We used to think that the only good things to ever come from Waco were tiny pigs and whiskey. But, all that changed last year when we heard the legend of The Dancing Bear Pub. Tucked away in a small Waco strip center housing a gas station and sandwich/smoothie joint, The Dancing Bear is a highly respectable craft beer bar offering beer from breweries hailing from Austin, Dallas and beyond.
Every year, owner Paxton and company invite Texas brewers out for a good ol’ fashioned beer festival. The fourth annual Texas Craft Beer Festival was held last Saturday, and featured 25 breweries pouring more than 50 different beers. Though we may have ‘heard tell’ of the Dancing Bear many months ago, this festival marked our first (glorious) trip.
There are many reasons why it’s worth venturing to Waco for this festival, but the most important is its size. With attendance capped at just a couple hundred people, it has an extremely intimate feel (i.e. lines were non-existent and kegs lasted the whole fest). The fact that it was a small festival didn’t stop the brewers from bringing out some big beers either. Some of our personal highlights included Jester King Viking Metal, Austin Beerworks Barrel Aged Battle Axe, Hops & Grain Mean Irene, Karbach Bourbon Barrel Aged Hellfighter, Lakewood Bourbon Barrel Temptress and Thirsty Planet’s 2012 whiskey barrel aged Franklin Smoked Porter. Okay, so that’s a lot of highlights and a lot of them seem to be housed in boozy barrels…call it a sign of the times.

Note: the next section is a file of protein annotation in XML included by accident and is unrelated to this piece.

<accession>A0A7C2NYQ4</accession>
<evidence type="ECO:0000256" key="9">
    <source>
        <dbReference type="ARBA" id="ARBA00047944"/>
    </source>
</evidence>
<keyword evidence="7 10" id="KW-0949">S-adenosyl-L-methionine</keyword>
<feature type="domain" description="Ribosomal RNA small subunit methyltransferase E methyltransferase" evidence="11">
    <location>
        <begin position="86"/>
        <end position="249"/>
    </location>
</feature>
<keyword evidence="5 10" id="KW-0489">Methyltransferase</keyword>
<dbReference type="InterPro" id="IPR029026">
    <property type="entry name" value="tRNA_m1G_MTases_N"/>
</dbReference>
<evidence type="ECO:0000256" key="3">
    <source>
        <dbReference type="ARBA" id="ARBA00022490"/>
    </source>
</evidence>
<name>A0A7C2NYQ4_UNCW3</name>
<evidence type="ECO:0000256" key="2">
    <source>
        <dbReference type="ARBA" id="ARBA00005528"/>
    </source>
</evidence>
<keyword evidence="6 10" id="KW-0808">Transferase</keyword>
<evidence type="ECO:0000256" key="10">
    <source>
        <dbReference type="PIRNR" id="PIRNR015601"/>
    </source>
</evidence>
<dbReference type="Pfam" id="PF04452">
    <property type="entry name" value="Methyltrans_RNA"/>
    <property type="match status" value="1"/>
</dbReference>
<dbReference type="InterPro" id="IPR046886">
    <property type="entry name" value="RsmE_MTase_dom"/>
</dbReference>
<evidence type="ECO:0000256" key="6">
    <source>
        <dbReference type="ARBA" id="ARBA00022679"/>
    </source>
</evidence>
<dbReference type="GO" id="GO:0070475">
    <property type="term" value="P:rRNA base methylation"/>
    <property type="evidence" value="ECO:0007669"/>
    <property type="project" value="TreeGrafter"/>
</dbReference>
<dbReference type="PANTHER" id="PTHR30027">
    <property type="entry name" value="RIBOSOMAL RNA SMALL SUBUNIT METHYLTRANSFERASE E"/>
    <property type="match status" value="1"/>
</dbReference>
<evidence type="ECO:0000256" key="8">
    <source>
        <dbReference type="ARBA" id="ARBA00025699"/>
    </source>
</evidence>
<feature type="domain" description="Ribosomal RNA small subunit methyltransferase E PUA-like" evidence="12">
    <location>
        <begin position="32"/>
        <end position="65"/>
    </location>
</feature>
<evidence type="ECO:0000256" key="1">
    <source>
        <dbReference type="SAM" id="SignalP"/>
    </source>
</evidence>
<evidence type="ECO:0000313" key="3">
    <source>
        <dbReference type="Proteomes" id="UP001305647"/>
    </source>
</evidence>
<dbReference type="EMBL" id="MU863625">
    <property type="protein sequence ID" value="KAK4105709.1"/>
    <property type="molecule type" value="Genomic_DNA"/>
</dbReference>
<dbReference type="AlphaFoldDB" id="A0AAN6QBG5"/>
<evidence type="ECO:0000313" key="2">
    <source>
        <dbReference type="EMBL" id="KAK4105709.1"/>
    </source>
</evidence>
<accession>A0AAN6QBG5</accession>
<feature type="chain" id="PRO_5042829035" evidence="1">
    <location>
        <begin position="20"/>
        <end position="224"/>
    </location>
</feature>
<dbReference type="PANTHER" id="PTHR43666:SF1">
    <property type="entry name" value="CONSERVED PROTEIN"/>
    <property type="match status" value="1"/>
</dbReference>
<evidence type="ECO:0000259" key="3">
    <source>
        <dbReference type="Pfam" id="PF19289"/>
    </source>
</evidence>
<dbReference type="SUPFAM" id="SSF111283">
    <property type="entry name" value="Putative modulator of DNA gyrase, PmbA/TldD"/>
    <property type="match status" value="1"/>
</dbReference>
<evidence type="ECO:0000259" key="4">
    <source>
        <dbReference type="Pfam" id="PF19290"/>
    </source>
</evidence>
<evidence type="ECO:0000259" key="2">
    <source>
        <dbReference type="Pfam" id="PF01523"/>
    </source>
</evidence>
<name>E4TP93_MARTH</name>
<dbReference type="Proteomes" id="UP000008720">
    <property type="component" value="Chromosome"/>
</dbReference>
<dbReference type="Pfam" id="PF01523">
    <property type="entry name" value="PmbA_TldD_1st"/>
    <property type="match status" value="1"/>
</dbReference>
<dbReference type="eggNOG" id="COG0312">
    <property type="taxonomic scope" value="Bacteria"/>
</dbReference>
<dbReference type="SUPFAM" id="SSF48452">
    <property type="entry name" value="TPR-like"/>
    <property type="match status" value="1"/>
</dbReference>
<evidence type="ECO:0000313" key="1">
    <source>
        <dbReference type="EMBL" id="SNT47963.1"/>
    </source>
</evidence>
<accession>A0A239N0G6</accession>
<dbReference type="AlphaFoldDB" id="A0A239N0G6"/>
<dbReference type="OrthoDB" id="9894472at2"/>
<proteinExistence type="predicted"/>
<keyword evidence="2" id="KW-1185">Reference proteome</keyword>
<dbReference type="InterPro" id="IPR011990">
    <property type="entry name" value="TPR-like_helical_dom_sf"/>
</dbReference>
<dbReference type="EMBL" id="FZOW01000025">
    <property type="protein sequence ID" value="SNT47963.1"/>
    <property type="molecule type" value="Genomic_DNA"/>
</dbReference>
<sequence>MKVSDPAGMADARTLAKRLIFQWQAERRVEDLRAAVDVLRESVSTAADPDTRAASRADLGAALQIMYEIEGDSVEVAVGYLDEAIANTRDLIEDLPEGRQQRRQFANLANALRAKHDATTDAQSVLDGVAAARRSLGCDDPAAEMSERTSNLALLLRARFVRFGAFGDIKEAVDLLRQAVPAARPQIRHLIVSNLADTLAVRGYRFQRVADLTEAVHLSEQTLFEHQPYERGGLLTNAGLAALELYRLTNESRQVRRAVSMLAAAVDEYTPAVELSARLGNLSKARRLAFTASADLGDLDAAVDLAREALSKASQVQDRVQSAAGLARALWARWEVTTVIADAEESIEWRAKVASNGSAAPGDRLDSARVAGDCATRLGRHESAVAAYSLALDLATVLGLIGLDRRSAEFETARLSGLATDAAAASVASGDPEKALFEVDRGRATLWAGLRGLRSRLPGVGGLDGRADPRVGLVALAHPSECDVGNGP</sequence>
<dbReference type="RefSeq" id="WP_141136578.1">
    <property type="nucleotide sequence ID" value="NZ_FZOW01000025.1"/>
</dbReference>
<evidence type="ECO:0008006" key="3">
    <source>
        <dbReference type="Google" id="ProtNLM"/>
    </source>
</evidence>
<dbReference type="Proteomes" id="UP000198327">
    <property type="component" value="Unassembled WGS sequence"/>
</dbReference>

The festival was also a great chance to try beer from some of the newer breweries popping up around the state, and even right there in Waco. Scars and Stripes Brewing, which is owned by Army veterans and is currently the only brewery operating in Waco, made a solid debut with an amber ale and their Bosque Mammoth Stout.
The festival also raised money for a cause near and dear to our hearts, and the hearts of pretty much every craft beer drinker in the state for that matter–Open the Taps. A silent auction included swag from various breweries and custom TCBF growlers filled with each beer tapped at the festival. The auction raised a total of $1700 for the organization which is currently advocating for legislative reform to Texas’ outdated, anti-small business beer laws. Let’s all hope the money will help to spread a little more awareness about the game changin’ measures going before the Texas House of Representatives in the coming days.
Now, check out the photo gallery below for some of our favorite moments from the festival!